After Gruden left to return to coaching, ESPN decided to make significant changes to the Monday night crew, moving play-by-play man Sean McDonough to college football and bringing in Tessitore as his replacement, then persuading Witten to retire from the Cowboys and adding McFarland as Monday Night Football’s first ever on-field analyst. Their first opportunity to show they can improve upon the old broadcast will come in an old Monday night broadcaster’s return to coaching.
In every previous year that the NFL has had two Week One Monday night games, the top commentating team has worked the early game and a backup crew has worked the late game. This year ESPN apparently figured there would be synergy with having its new team work former announcer Jon Gruden’s return to Oakland, and also figured that the Rams-Raiders game would be better than the Lions-Jets game earlier in the night.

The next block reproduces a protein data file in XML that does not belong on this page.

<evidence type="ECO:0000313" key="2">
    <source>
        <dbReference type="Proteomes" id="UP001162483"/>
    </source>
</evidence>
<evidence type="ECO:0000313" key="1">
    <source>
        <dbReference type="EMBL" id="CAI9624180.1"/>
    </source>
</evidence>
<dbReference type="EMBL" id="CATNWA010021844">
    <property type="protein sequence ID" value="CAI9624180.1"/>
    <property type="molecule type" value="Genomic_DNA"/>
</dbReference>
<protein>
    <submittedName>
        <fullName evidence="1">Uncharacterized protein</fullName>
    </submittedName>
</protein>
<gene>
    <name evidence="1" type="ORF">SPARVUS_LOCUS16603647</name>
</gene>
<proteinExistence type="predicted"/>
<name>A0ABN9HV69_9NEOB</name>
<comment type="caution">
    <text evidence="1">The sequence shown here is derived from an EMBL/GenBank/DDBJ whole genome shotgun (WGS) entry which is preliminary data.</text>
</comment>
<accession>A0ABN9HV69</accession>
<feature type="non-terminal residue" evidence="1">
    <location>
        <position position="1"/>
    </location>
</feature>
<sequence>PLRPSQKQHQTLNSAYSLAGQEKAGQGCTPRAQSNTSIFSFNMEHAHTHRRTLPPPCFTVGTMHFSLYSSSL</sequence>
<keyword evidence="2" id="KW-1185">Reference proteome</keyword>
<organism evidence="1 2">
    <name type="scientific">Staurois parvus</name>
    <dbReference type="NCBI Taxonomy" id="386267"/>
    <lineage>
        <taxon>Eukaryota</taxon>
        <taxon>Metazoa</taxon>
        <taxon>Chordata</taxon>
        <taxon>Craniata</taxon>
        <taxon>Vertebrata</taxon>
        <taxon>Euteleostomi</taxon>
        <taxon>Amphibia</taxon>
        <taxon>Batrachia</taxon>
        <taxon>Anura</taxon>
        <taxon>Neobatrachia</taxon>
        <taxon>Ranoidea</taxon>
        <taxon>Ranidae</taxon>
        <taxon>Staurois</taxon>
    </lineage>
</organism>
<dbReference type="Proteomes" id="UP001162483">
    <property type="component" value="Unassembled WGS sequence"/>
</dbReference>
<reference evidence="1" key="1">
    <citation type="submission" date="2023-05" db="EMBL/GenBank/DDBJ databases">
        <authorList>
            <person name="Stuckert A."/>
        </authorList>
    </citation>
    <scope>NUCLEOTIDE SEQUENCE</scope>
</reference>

The Colts are targeting a training-camp return from quarterback Andrew Luck from his shoulder injury.
Last year, the Colts seemed to be resigned to the possibility that Luck may not be ready to participate in training camp as the offseason program concluded. It was regarded as a surprise at the time, and some regarded our effort to read between the lines as #clickbait and/or #fakenews. Obviously, it was neither. (For a change.)
This year, the target continues to be training camp.
“[The] timeline’s good,” Colts G.M. Chris Ballard said during a recent visit to PFT Live. “You know, he’s actually not even throwing a football. He’s doing everything we’re asking him to do. He’s got a program specifically laid out that puts his timeline to be back at training camp. He didn’t want to skip a step. I don’t know if he skipped a step last year, but I think he felt the pressure of coming back.